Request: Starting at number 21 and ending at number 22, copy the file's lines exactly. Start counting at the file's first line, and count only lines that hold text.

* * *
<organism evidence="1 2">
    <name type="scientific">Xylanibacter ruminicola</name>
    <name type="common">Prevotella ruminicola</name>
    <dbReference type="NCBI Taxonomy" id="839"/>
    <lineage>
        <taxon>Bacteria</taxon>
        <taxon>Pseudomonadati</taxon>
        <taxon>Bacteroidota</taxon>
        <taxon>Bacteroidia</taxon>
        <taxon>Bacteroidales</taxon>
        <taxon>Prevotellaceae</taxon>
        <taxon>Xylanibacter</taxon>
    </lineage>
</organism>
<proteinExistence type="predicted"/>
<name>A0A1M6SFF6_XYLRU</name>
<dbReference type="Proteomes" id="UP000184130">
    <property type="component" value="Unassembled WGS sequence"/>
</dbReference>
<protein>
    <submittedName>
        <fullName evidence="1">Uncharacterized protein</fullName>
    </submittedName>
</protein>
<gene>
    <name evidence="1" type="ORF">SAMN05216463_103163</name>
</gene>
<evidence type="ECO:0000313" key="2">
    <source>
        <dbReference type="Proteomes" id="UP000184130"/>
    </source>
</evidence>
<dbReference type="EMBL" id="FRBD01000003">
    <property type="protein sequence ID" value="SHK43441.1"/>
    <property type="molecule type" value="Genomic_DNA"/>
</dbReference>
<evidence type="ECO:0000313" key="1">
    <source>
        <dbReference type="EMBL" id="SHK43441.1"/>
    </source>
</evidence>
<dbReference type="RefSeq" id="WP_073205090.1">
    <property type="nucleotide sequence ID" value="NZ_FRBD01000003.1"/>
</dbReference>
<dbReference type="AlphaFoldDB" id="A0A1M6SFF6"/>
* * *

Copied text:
    <submittedName>
        <fullName evidence="1">Uncharacterized protein</fullName>